The finest two minutes of horse racing on the planet.
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Tomorrow is Derby Day, a favorite of mine since I was a pre-schooler in Wilmington, Delaware. Back then, all of the neighbors would congregate at somebody’s house to imbibe on Mint Juleps and watch the race on a black and white television set. Since then, which was back in the late 1950’s, I have seen over 50 Derby races, including attending the race twice in Louisville.
What impresses me about the Derby is not really the pomp and pageantry, but the race itself. Even as a youngster, while other kids were still playing in the sandbox, I found the spectacle of the race fascinating. To watch these magnificent creatures exerting every sinew of muscle around the track, expertly commanded by small men with nerves of steel and the grit of the track in their teeth, where man and beast seemed to fuse into one, has always been awe inspiring to me. No wonder I caught the fever at an early age and rooted for my favorite horse which I considered no different than any other athlete. For me, it has never been about the southern belles adorned with fancy hats, or the singing of “My Old Kentucky Home.” It is about the athletes who I study carefully just prior to post time. Fortunately, I’ve been pretty lucky in terms of picking a winner. I can’t remember the last time I didn’t pick at least one horse that didn’t finish in the top three positions.
I consider the Derby as the best assemblage of race horses you will see for the year, primarily because it is a bigger field than the Preakness or Belmont Stakes, representing the other two jewels of the Triple Crown. Since the Derby is the “first jewel” there is more excitement and an air of optimism by all of the contenders who are desperately trying to make a name for themselves. Whereas in the other two races, the Derby winner is the focus to be challenged, in the first jewel everyone fears everyone else. Winning a preliminary race prior to the Derby is nice, but it certainly doesn’t guarantee the horse can withstand a full field for 10 furlongs (1+1/4 miles).
Twice during my college years I made the pilgrimage to Louisville with my buddies. As young men we watched the race from the infield which resembled more of a beach atmosphere than a race track. Yet, there were betting facilities, fast food, and portable restrooms available, and of course the Mint Juleps were everywhere.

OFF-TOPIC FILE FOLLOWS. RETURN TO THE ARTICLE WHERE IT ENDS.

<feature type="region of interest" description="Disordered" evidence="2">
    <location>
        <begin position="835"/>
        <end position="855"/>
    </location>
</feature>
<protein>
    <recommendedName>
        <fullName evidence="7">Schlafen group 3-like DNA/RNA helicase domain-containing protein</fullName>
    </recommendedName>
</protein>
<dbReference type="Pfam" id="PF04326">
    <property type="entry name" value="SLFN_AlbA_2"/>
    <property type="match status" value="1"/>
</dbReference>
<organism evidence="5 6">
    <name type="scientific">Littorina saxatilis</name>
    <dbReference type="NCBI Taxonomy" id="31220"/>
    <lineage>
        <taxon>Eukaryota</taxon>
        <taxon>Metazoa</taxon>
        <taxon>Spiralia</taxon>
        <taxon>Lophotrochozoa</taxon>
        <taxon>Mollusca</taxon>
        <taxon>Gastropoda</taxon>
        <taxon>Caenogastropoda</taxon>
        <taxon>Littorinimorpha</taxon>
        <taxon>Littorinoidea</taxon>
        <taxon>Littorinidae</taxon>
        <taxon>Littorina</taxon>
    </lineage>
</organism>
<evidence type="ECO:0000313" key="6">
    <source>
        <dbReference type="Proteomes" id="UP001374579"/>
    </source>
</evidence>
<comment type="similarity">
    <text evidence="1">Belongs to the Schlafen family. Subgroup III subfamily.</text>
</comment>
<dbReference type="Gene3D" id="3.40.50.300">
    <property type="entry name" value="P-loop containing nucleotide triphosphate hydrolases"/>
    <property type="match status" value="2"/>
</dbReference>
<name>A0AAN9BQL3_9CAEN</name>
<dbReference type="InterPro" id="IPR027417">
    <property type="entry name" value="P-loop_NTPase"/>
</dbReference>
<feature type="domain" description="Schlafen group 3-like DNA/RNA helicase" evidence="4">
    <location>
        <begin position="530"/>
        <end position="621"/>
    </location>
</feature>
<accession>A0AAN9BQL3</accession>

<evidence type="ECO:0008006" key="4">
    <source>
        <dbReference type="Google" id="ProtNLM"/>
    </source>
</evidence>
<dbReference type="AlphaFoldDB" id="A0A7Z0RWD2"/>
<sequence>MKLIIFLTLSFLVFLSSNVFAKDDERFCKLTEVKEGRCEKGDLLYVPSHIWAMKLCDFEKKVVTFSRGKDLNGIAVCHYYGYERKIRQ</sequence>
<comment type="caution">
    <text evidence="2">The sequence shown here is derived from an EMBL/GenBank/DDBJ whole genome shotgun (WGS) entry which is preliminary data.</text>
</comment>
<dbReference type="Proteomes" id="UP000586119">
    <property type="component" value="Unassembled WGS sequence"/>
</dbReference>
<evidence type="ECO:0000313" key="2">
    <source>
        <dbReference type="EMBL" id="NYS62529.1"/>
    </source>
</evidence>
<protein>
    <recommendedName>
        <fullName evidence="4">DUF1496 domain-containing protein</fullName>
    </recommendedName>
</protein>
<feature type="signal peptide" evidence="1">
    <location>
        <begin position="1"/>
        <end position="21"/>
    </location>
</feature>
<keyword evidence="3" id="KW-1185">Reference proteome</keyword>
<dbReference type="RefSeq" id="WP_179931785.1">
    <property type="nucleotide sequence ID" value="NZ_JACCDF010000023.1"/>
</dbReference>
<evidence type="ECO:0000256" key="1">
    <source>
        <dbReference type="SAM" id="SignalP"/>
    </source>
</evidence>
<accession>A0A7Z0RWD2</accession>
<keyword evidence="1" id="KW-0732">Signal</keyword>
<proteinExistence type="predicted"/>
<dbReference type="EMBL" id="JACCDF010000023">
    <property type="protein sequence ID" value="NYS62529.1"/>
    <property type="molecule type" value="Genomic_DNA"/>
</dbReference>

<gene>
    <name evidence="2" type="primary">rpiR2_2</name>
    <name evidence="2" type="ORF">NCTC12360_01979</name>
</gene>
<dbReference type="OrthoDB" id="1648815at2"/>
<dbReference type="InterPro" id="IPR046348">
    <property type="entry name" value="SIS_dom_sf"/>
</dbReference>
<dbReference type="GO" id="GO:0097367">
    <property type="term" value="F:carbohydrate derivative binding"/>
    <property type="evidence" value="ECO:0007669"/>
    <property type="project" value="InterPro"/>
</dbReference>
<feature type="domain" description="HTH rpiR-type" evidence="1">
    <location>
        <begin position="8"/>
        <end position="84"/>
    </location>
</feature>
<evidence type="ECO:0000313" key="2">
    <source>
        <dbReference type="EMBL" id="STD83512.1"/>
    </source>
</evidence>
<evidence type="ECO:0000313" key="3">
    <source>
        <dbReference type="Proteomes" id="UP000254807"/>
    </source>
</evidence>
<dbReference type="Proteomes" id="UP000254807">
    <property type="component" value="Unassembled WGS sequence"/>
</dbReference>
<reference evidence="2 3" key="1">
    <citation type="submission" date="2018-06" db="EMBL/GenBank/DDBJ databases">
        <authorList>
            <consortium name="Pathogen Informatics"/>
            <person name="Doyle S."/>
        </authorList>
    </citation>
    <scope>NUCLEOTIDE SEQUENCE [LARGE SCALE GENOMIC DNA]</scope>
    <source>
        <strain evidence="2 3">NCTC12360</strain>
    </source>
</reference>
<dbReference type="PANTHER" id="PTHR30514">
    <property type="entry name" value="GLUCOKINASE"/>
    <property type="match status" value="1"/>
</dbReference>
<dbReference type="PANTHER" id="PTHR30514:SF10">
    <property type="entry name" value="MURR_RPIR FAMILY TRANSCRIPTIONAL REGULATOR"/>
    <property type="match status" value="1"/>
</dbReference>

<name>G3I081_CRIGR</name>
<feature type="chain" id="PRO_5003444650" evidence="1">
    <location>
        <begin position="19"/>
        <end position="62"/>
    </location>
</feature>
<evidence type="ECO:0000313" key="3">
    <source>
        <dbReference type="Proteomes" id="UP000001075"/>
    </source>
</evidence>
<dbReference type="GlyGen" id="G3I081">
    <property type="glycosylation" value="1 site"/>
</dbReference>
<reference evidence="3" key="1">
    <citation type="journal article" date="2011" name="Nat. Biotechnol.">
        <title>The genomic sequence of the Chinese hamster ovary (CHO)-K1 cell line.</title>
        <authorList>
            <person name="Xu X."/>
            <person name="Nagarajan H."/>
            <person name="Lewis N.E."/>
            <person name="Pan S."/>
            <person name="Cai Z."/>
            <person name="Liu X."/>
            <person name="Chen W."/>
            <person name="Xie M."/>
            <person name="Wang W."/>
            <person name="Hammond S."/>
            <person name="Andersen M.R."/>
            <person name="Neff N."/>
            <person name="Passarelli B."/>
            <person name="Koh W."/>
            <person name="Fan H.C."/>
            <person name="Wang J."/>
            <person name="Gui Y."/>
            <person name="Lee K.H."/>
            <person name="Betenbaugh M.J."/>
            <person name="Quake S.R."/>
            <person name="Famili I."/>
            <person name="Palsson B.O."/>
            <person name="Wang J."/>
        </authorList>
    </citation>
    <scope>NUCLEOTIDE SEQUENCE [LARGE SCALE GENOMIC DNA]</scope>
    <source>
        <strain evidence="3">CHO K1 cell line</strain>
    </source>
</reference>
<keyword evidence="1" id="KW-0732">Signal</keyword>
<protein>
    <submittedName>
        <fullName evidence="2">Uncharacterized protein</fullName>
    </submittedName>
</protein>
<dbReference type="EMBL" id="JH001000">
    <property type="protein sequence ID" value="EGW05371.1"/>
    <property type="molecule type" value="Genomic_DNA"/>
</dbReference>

During one of these visits, I had the good fortune to see the great horse, Secretariat, win in 1973. When you saw this animal, you knew there was something special about him. While the other horses looked handsome and svelte, Secretariat looked like a hardened boxer entering the ring with rippled muscles ready to do battle. I couldn’t imagine anyone betting on another horse that day, he was simply too magnificent a creature to lose. Not only did he win the race, but set the track record which stands to this day, 39 years later, with a time of 1:59.40. Frankly, nobody was surprised when Secretariat won the Triple Crown that year, he simply ran away with it and I was pleased to bear witness. I have never seen a horse like that again.
The Derby also seems to bring the best out of jockeys and there have been a number of good ones who have ridden to victory multiple times at Churchill Downs, including: Bill Hartack, Calvin Borel, Gary Stevens, Pat Day, Bill Shoemaker, Angel Cordero, Jr., and Ron Turcotte, who rode both Secretariat and Riva Ridge to victory.
Today, I’m content to sit back in an easy chair in front of a high-definition color television set and watch the Derby from the comfort of my home in Florida, usually with some friends. The Sunshine State has its fair share of horse farms and race tracks and has produced some serious contenders over the years, so the Derby is a race to be taken seriously down here. I also make it a habit of smoking a good cigar and having some form of libation nearby to enjoy during the race. If I feel a little ambitious, I’ll make a Mint Julep to celebrate the event, but I’ll settle for just about anything. After all, it’s not about Mint Juleps or hats worn by the ladies, it’s about “the finest two minutes of horse racing on the planet.” Good luck.
Keep the Faith!